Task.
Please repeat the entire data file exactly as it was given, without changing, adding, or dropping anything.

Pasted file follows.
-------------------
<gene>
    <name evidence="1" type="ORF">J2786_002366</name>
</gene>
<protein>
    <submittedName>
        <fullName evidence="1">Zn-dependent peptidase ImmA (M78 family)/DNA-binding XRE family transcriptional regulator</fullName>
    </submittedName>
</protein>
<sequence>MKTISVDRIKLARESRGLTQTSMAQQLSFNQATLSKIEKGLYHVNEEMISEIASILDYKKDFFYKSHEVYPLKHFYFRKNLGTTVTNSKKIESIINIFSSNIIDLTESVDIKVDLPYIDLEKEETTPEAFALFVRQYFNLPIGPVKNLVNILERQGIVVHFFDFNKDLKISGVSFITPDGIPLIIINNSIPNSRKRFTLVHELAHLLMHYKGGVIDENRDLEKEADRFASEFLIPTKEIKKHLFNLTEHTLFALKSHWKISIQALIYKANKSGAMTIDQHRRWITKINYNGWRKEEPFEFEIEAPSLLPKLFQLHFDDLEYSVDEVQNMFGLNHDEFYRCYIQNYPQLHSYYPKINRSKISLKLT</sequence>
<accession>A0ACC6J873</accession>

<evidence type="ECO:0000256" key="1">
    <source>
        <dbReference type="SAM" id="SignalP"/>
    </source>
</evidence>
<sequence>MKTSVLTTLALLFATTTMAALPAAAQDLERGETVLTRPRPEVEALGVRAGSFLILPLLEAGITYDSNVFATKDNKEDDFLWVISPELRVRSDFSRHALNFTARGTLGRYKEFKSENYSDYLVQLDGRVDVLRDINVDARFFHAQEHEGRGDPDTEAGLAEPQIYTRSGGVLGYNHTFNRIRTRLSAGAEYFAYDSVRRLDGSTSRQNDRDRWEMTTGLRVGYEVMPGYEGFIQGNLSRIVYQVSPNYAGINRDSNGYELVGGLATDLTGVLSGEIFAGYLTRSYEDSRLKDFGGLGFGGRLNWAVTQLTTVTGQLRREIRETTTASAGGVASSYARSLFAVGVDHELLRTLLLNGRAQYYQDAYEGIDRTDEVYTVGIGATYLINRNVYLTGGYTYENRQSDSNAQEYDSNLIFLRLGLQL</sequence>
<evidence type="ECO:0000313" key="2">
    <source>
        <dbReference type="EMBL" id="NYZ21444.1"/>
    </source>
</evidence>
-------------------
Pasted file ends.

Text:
<gene>
    <name evidence="1" type="ORF">J2786_002366</name>
</gene>
<protein>
    <submittedName>
        <fullName evidence="1">Zn-dependent peptidase ImmA (M78 family)/DNA-binding XRE family transcriptional regulator</fullName>
    </submittedName>
</protein>
<sequence>MKTISVDRIKLARESRGLTQTSMAQQLSFNQATLSKIEKGLYHVNEEMISEIASILDYKKDFFYKSHEVYPLKHFYFRKNLGTTVTNSKKIESIINIFSSNIIDLTESVDIKVDLPYIDLEKEETTPEAFALFVRQYFNLPIGPVKNLVNILERQGIVVHFFDFNKDLKISGVSFITPDGIPLIIINNSIPNSRKRFTLVHELAHLLMHYKGGVIDENRDLEKEADRFASEFLIPTKEIKKHLFNLTEHTLFALKSHWKISIQALIYKANKSGAMTIDQHRRWITKINYNGWRKEEPFEFEIEAPSLLPKLFQLHFDDLEYSVDEVQNMFGLNHDEFYRCYIQNYPQLHSYYPKINRSKISLKLT</sequence>
<accession>A0ACC6J873</accession>

<evidence type="ECO:0000256" key="1">
    <source>
        <dbReference type="SAM" id="SignalP"/>
    </source>
</evidence>
<sequence>MKTSVLTTLALLFATTTMAALPAAAQDLERGETVLTRPRPEVEALGVRAGSFLILPLLEAGITYDSNVFATKDNKEDDFLWVISPELRVRSDFSRHALNFTARGTLGRYKEFKSENYSDYLVQLDGRVDVLRDINVDARFFHAQEHEGRGDPDTEAGLAEPQIYTRSGGVLGYNHTFNRIRTRLSAGAEYFAYDSVRRLDGSTSRQNDRDRWEMTTGLRVGYEVMPGYEGFIQGNLSRIVYQVSPNYAGINRDSNGYELVGGLATDLTGVLSGEIFAGYLTRSYEDSRLKDFGGLGFGGRLNWAVTQLTTVTGQLRREIRETTTASAGGVASSYARSLFAVGVDHELLRTLLLNGRAQYYQDAYEGIDRTDEVYTVGIGATYLINRNVYLTGGYTYENRQSDSNAQEYDSNLIFLRLGLQL</sequence>
<evidence type="ECO:0000313" key="2">
    <source>
        <dbReference type="EMBL" id="NYZ21444.1"/>
    </source>
</evidence>